- Brian Bennett, College Football
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If you saw just one snippet of this new video released by the Indiana football program, say, from the 30-to-40 second mark, you might think Oprah had shown up to give everyone a free car. Or perhaps Kate Upton had decided to display her appreciation for the team's offseason efforts.
IU players leap out of their seats and scream, and one player appears to have a heart attack as he collapses on the floor. What causes all this commotion? Why, the Hoosiers unveiled five new helmet designs. We never said college athletes are hard to please.
In all seriousness, Indiana -- which had been teasing the helmet reveal for a couple of weeks on Twitter and YouTube -- did at least perform a pretty dramatic makeover of its lids. There's the red one with the state of Indiana design, which I'm not too crazy about. There's a white helmet with the IU logo on both sides separated by a red stripe down the middle, my personal favorite of the new designs. There's also a similar white one that replaces the IU logo with red player numbers. There are more basic ones in red, one with a block I and one with the IU logo.
And then there's the most jarring design, a metallic cream-and-crimson stripe look that's sort of the space-suit equivalent of the basketball team's famous candy stripe warmup pants. These are guaranteed to cause the biggest fan reaction, both positively and negatively (Safe prediction: Traditionalists will hate it, kids will love it). I'm torn on it, but my opinion will change based on how they look on gameday. Some of the new metallic helmets look really cool on TV, although Oregon's shiny silver ones nearly blinded me at last year's Rose Bowl. There's no word yet on when the Hoosiers will debut these various helmets, but I'd be surprised if the metallic ones weren't reserved for a night game.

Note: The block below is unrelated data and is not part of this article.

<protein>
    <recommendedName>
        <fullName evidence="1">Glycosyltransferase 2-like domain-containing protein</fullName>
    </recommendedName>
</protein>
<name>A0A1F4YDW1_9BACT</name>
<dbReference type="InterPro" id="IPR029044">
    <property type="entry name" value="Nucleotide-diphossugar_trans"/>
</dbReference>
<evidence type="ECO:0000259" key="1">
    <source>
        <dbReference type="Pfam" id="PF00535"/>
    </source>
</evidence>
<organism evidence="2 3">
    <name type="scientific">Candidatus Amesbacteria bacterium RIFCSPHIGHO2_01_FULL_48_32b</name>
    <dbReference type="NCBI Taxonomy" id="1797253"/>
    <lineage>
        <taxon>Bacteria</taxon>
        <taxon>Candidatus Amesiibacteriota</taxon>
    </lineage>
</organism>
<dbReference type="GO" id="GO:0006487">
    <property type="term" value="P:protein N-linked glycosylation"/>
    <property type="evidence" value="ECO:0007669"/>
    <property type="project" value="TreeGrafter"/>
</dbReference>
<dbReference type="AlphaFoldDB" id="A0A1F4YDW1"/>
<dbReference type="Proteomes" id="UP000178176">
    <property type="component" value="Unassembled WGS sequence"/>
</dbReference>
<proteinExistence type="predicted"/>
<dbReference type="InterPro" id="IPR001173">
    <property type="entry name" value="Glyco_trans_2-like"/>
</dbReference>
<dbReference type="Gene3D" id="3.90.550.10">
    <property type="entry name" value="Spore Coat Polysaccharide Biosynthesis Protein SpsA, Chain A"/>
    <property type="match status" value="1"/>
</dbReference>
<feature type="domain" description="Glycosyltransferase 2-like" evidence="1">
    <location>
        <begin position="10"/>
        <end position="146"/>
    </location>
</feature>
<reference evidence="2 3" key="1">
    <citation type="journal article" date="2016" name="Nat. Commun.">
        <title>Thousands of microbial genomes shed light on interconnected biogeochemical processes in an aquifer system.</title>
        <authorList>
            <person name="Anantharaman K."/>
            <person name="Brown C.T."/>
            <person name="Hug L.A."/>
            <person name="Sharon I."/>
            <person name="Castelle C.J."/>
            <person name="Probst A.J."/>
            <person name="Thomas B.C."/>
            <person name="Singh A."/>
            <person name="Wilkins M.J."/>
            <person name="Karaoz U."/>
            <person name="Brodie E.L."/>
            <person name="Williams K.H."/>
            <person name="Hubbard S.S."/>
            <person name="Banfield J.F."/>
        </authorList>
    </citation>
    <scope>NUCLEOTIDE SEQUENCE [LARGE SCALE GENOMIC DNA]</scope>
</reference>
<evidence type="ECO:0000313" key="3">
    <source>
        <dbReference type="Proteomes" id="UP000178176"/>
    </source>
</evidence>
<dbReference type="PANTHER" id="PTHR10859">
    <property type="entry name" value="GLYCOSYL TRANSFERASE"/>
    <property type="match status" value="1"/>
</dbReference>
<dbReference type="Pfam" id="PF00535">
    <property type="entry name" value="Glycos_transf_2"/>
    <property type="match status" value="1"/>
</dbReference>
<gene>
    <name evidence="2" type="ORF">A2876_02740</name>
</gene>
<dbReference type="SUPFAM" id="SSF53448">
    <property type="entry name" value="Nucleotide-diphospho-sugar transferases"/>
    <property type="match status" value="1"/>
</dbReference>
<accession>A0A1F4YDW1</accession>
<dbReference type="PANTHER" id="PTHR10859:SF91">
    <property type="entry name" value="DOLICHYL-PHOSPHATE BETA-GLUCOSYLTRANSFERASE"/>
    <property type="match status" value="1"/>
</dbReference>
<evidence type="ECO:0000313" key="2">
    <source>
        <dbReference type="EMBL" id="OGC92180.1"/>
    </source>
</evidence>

Indiana's players were clearly enjoying the designs in the video, and it's something that should gain the program attention. The Hoosiers have a fun style of play with their high-octane offense, and they should capitalize on that and anything else that can gain notice from recruits.
If you saw just one snippet of this new video released by the Indiana football program, say, from the 30-to-40 second mark, you might think Oprah had shown up to give everyone a free car.